We landed in Frisco. Zack stayed with me. We were like brother and sister and lived together for five years. We lived 1 on the money Zakar sent us from America. We did not know any Spanish. We came from Turkish Armenia where we spoke Armenian, Haleb and Beirut where the language was Arabic, then Marseille where everyone spoke French and now Cuba which was a Spanish speaking country. Downstairs from the room where we lived was a woman named Mary and she taught us enough Spanish to get along. Pastor Zenas and his wife Nevart also helped us. We would never go to the market without a man. Everyone was black and they would harass the white women. At one visit to the market the proprietor gave us $5.00 instead of $2.00 change. When we told him his mistake he said, “Much bonito Armenians.” From then on he made sure no one wold bother us. We even had a car and a driver. Again we were five to a room; two men, Khuntir and Zack, Havas, Anna, Miriam and me. Haju Matteos would help us as much as he could. Pastor Zenas would do services in a room in a Cuban church for twenty or so Armenians when he could. His wife Nevart would help us as much as they could. dI have to take a breath now because it upsets me when I think of all that has happened.
Finally, the letter came from Zakar. He was coming to Cuba to take me to America. Pastor Zenas said that he would take me to the ship. At the dock we saw the ship come in and Pastor Zenas checked the manifest and there was only one Armenian on board and his name was Zakar Goureghian. I saw him get off the ship and said to myself, “Ah, he is fair and handsome, just what I always wanted.” Pastor Zenas said not to say anything to see if he would recognize me. I was standing with the others when he came right over to me and said, “Hello Miriam, how are you?” Everyone laughed. I was just thrilled!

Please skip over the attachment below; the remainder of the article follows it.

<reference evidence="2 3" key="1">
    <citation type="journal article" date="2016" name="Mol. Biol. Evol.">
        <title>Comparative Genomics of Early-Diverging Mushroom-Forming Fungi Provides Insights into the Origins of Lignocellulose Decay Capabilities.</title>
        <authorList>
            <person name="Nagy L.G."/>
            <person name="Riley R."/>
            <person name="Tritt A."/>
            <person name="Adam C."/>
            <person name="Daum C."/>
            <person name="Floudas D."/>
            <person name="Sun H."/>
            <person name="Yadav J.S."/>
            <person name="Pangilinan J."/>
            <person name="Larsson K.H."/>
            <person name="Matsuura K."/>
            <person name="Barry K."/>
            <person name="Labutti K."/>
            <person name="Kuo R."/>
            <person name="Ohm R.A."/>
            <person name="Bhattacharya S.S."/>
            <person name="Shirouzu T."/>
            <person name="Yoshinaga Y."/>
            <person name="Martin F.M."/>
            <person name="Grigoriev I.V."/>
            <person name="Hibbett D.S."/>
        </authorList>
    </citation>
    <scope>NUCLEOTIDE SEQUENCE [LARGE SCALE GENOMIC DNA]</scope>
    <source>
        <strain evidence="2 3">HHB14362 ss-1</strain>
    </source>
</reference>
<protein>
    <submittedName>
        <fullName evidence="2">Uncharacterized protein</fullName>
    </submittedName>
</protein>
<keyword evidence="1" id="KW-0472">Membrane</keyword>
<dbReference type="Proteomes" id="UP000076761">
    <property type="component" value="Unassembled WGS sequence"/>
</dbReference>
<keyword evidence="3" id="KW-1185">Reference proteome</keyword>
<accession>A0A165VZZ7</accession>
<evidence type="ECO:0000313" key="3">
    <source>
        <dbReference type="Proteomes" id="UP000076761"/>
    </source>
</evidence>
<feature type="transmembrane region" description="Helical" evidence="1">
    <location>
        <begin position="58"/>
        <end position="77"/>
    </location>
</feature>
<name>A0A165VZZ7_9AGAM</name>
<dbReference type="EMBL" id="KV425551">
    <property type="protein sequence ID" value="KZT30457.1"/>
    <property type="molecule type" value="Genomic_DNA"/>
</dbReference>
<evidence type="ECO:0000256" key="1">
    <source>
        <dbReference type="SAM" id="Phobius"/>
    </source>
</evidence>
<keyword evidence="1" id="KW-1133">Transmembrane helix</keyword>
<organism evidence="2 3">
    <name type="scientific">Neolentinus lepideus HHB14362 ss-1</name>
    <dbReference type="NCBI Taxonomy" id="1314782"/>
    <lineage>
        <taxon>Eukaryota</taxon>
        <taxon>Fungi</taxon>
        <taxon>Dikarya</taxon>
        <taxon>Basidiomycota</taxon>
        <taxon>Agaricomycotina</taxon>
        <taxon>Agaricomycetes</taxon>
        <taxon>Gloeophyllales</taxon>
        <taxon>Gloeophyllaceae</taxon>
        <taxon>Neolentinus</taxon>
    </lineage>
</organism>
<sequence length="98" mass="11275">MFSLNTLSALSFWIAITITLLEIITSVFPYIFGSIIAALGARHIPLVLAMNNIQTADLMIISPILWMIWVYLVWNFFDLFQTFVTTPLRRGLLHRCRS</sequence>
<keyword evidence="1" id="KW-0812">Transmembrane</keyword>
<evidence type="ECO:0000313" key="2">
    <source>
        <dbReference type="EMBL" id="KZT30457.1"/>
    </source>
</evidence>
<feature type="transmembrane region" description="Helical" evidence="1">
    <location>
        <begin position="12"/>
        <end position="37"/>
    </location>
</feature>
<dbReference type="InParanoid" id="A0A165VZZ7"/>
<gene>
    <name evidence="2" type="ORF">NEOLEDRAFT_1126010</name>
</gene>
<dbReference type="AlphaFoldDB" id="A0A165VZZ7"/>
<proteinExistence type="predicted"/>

Then he took me for a boat ride and we would talk. There was a rule in Cuba that he had to sign that we would not cohabitate. If he did not sign the document there would be no place for me to go. I was very nervous. Thankfully, he said he would go immediately to the American Consulate with witnesses and sign his intentions to marry me and take me to the United States of America. Pastor Zenas made all the preparations for the wedding. Esther Hanum had asked her sister Anna Morkor, who lived in New York City to pay my expenses. Badveli Zenas’ wife gave me a beautiful wedding gown and was my maid of honor. We got married in the Tropicale hotel. Zakar rented a bus and all my friends were invited. There were no gifts since no one had any money. As for me, all I could think of was to survive and finally it seemed I would be saved.
The Tropicale was an outdoor hotel. We had a special room with music; there were violins and drums. It was a big celebration. The American tourists who were watching were amazed at how happy everyone was. The drinks were rationed but there was plenty of food. Anna Morkor had ordered twenty-two pounds of meat for khema. Everyone was amazed to see how we were going to eat that raw meat. There was free beer up to a limit and we celebrated all night long. Zack danced and played the violin. He even dressed himself like a girl and covered his head with only his eyes showing and we all laughed. He was so much fun. My husband paid the policeman, the beer expenses and took care of everything else. Everyone was very happy.